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Computing technology is about to reach a landmark moment in its growth. As the academic and business realms brace for the dawn of the quantum age, there is understandable apprehension about what lies ahead, which brings up questions like “what is quantum computing, its applications, and implications?” One fact is for sure – the world is about to see a new generation that’s tied to quantum computing security threats. The main danger is the disruption of the traditional encryption systems, resulting in all kinds of private information being revealed.
Although brute force attacks will take months to break through high-level algorithms, quantum attacks can break traditional public-key encryptions in a fraction of the time. Even if quantum computers do not arrive for another decade, today's public key encryption has yet to be proven reliable against mathematical attacks. Furthermore, the challenge faced by a potential quantum computer has an immediate impact on data: the “download now, decode afterward” attack vector ensures that (encrypted) confidential information can be collected now and processed offline until quantum computers emerge.
However, there are ways to protect your data, called quantum security. Quantum-safe encryption is the best way to maintain the protection of encryption keys and achieve long-term privacy. Quantum computing security would secure the data from today's brute force attacks, guarantee that long-living data is protected from potential attacks, and shield high-value data in a post-quantum computing environment.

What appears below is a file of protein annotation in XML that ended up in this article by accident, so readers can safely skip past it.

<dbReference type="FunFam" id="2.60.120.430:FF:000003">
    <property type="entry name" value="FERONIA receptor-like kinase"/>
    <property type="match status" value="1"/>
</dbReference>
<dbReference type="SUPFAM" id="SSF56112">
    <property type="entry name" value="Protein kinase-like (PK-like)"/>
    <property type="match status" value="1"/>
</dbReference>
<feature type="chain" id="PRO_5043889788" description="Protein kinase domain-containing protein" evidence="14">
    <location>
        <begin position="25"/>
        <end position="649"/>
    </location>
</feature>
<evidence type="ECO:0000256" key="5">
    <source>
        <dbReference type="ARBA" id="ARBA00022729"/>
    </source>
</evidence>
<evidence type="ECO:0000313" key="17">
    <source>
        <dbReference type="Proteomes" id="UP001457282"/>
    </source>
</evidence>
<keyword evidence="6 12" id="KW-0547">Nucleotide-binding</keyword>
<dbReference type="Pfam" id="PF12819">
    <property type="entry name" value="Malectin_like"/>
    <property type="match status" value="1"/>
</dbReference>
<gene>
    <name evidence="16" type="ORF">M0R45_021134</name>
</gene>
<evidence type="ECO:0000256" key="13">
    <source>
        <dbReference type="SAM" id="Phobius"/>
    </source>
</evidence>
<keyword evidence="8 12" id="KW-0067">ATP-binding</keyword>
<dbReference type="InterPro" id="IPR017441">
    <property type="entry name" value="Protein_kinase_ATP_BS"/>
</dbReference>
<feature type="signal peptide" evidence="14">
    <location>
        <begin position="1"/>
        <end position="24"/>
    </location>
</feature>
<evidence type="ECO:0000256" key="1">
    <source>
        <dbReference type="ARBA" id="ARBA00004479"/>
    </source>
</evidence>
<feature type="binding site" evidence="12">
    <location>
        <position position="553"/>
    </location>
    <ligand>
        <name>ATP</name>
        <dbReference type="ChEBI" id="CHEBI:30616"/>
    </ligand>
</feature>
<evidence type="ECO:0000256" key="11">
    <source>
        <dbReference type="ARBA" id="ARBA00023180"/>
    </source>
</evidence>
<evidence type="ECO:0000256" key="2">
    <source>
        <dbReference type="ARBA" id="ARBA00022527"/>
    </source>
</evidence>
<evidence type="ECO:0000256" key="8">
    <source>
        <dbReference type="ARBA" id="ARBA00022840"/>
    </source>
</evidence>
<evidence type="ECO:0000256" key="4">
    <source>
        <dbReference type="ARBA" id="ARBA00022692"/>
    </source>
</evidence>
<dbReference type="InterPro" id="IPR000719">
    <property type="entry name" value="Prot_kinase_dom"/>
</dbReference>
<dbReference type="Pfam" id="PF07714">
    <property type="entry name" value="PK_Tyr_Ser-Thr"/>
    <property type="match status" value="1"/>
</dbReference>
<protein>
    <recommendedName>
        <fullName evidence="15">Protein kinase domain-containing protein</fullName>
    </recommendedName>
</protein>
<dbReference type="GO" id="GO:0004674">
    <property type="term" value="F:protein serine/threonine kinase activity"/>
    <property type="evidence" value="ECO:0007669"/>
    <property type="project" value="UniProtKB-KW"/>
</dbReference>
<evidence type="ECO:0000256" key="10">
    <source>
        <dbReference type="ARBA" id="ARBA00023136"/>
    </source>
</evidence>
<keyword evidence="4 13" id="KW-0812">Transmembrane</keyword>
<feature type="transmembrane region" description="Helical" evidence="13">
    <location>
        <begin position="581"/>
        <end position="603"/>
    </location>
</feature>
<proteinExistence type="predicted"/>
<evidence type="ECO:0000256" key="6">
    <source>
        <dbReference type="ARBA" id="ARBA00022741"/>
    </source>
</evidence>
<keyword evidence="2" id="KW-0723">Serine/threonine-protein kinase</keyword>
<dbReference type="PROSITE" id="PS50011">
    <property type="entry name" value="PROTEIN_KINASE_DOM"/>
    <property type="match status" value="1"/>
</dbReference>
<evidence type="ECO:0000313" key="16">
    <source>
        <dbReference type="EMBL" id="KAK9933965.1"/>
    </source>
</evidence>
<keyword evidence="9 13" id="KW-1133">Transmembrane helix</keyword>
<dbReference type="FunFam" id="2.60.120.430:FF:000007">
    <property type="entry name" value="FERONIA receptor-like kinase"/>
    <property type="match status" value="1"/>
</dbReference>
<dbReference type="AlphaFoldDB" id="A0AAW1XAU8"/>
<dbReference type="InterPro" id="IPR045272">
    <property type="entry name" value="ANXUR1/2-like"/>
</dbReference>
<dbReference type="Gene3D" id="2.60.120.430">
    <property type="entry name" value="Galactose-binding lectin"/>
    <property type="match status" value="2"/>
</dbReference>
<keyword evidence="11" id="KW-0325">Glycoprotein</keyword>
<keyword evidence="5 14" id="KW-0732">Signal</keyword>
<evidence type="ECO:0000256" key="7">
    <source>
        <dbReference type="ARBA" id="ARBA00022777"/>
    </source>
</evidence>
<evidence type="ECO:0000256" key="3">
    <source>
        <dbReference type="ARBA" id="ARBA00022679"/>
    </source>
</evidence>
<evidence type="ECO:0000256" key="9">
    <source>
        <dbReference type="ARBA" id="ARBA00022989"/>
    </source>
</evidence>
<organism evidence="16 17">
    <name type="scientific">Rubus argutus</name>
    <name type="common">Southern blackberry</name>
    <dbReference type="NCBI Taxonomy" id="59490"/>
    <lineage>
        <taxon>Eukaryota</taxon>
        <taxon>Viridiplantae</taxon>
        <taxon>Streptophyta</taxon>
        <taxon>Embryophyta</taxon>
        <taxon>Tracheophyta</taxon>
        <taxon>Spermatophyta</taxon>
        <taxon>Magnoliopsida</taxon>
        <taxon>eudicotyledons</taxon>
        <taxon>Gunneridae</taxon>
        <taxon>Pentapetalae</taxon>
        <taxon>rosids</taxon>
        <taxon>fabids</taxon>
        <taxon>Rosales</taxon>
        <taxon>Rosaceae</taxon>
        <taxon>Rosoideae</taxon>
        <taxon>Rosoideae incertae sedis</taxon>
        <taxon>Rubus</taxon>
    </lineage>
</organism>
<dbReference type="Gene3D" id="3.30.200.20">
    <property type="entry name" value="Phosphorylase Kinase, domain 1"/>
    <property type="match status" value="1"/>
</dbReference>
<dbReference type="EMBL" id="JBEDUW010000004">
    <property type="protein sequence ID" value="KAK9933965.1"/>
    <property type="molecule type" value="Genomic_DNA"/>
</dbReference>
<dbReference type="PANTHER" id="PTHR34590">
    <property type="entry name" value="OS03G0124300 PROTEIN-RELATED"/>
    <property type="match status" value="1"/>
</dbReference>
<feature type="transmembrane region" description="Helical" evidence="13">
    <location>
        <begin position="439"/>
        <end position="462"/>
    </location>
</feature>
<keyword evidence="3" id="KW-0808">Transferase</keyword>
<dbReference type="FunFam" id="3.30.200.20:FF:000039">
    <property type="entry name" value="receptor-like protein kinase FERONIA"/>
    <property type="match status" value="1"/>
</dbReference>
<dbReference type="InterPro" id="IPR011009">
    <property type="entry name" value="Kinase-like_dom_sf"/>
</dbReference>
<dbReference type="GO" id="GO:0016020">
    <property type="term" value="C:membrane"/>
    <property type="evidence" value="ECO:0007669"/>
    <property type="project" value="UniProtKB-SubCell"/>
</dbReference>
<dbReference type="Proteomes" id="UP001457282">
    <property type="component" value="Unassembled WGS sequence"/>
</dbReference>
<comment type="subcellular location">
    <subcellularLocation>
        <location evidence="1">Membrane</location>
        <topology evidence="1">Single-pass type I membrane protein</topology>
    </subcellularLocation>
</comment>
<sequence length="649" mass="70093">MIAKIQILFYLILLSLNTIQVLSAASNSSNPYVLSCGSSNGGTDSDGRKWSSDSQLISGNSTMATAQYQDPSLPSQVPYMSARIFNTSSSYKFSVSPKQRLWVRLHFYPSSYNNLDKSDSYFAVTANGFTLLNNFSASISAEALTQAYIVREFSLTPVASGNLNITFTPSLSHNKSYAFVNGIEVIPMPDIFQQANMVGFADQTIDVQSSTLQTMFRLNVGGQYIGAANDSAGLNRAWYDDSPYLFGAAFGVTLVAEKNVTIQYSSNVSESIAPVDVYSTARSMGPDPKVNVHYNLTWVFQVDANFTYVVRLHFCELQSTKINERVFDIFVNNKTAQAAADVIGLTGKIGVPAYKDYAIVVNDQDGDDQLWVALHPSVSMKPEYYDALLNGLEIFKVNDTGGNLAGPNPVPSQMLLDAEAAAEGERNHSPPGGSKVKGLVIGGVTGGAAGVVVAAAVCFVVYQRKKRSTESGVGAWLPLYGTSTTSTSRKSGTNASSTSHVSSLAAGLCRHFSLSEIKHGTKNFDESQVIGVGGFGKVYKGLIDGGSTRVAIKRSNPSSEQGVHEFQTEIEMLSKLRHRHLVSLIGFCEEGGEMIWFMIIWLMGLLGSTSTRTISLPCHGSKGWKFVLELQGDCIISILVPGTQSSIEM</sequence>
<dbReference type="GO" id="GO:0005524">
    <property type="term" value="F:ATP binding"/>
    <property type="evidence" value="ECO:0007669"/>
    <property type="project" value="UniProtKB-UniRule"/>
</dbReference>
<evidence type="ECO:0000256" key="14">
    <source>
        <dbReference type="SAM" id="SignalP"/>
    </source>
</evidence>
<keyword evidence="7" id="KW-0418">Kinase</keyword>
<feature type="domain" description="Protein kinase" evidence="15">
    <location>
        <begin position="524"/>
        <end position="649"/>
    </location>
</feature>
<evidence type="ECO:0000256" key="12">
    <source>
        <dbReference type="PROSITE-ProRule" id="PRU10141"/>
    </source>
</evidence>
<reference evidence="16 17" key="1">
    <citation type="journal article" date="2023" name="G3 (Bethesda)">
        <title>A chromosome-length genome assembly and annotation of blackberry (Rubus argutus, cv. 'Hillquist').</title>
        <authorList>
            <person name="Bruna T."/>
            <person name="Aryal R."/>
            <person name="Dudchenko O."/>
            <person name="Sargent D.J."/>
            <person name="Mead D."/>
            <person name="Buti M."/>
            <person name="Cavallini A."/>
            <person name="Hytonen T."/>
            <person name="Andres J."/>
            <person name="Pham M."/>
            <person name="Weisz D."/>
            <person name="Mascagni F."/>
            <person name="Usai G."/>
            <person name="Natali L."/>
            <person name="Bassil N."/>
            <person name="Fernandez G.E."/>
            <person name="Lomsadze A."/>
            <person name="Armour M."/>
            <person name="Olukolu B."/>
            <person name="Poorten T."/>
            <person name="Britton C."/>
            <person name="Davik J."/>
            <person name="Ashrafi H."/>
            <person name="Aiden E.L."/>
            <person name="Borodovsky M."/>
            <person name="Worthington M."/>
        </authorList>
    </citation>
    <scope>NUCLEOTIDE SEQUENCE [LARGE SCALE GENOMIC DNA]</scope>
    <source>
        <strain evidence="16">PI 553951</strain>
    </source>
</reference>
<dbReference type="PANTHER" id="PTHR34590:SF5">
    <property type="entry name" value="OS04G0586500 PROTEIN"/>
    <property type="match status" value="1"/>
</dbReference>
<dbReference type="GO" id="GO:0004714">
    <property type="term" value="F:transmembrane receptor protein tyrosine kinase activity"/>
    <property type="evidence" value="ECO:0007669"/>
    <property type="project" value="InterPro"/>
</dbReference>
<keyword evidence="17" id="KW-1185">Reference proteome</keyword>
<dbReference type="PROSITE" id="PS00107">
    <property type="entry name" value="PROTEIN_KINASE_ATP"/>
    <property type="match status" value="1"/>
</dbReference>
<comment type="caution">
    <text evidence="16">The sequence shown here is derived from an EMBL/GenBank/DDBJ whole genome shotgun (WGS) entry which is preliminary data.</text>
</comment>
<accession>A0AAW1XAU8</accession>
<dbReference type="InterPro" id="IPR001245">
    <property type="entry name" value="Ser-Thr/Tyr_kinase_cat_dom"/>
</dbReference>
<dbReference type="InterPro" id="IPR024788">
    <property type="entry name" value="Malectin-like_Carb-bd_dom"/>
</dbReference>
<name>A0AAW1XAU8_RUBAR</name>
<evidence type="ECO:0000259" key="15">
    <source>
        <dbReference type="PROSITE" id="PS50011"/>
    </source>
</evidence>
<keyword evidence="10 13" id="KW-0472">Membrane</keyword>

Dangers Posed by Quantum Computer Hacking
Quantum computers are data storage and computing devices that make use of quantum mechanical properties. This can be immensely beneficial for some projects, where they can significantly outperform even one of the most powerful supercomputers.
Traditional devices, such as phones and laptops, store data in binary "bits" that can be either 0s or 1s. A quantum bit, or qubit, is the fundamental memory device of a quantum computer. Physical systems, including the spin of an electron or the photon's angle, are used to create qubits. Quantum superposition is a property that causes these devices to be in several configurations at the same time. Quantum entanglement is a process that allows qubits to be inextricably bound. As a consequence, a set of qubits will represent several items at the same time. A traditional device, for example, can reflect any figure between 0 and 255 with only eight bits. However, an eight-qubit quantum machine will simultaneously represent all numbers between 0 and 255. This is crucial for massively faster processing speeds, which are needed to replicate quantum mechanics at the molecular level.
Now a vital question arises – what is quantum computing used for?
In 2019, Google made headlines for declaring quantum superiority, claiming that its machines could execute tasks that a traditional machine couldn’t. IBM has also been reporting about its efforts to build a 1000-qubit quantum computer by 2023. Below are some of the most common quantum computing technologies in practice: